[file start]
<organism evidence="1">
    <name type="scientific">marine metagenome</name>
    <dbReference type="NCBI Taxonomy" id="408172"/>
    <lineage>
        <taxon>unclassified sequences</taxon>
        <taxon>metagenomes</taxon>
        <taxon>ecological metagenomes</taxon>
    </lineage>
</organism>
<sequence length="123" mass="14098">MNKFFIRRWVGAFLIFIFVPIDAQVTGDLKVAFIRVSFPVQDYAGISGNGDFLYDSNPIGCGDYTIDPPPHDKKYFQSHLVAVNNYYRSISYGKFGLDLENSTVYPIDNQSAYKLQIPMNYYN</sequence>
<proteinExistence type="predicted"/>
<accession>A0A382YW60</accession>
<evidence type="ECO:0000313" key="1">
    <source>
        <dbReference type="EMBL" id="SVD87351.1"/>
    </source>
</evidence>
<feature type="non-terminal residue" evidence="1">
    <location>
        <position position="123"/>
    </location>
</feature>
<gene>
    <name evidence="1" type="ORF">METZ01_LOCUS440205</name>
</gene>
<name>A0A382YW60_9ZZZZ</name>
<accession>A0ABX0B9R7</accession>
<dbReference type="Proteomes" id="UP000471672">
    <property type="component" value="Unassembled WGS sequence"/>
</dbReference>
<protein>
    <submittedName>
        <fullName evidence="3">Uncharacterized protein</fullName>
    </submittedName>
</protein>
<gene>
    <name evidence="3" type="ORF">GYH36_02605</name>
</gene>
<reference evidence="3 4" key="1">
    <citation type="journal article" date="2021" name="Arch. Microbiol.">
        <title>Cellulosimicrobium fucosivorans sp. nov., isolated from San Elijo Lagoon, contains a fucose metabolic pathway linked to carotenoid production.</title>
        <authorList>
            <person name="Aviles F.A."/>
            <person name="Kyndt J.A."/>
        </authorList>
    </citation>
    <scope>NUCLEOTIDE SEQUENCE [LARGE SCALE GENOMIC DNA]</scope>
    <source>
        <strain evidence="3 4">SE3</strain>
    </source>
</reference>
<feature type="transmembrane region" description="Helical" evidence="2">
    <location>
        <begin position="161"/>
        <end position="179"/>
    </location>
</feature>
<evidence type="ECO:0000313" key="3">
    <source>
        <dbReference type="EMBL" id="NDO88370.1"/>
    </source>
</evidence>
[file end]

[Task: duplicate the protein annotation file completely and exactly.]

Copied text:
<organism evidence="1">
    <name type="scientific">marine metagenome</name>
    <dbReference type="NCBI Taxonomy" id="408172"/>
    <lineage>
        <taxon>unclassified sequences</taxon>
        <taxon>metagenomes</taxon>
        <taxon>ecological metagenomes</taxon>
    </lineage>
</organism>
<sequence length="123" mass="14098">MNKFFIRRWVGAFLIFIFVPIDAQVTGDLKVAFIRVSFPVQDYAGISGNGDFLYDSNPIGCGDYTIDPPPHDKKYFQSHLVAVNNYYRSISYGKFGLDLENSTVYPIDNQSAYKLQIPMNYYN</sequence>
<proteinExistence type="predicted"/>
<accession>A0A382YW60</accession>
<evidence type="ECO:0000313" key="1">
    <source>
        <dbReference type="EMBL" id="SVD87351.1"/>
    </source>
</evidence>
<feature type="non-terminal residue" evidence="1">
    <location>
        <position position="123"/>
    </location>
</feature>
<gene>
    <name evidence="1" type="ORF">METZ01_LOCUS440205</name>
</gene>
<name>A0A382YW60_9ZZZZ</name>
<accession>A0ABX0B9R7</accession>
<dbReference type="Proteomes" id="UP000471672">
    <property type="component" value="Unassembled WGS sequence"/>
</dbReference>
<protein>
    <submittedName>
        <fullName evidence="3">Uncharacterized protein</fullName>
    </submittedName>
</protein>
<gene>
    <name evidence="3" type="ORF">GYH36_02605</name>
</gene>
<reference evidence="3 4" key="1">
    <citation type="journal article" date="2021" name="Arch. Microbiol.">
        <title>Cellulosimicrobium fucosivorans sp. nov., isolated from San Elijo Lagoon, contains a fucose metabolic pathway linked to carotenoid production.</title>
        <authorList>
            <person name="Aviles F.A."/>
            <person name="Kyndt J.A."/>
        </authorList>
    </citation>
    <scope>NUCLEOTIDE SEQUENCE [LARGE SCALE GENOMIC DNA]</scope>
    <source>
        <strain evidence="3 4">SE3</strain>
    </source>
</reference>
<feature type="transmembrane region" description="Helical" evidence="2">
    <location>
        <begin position="161"/>
        <end position="179"/>
    </location>
</feature>
<evidence type="ECO:0000313" key="3">
    <source>
        <dbReference type="EMBL" id="NDO88370.1"/>
    </source>
</evidence>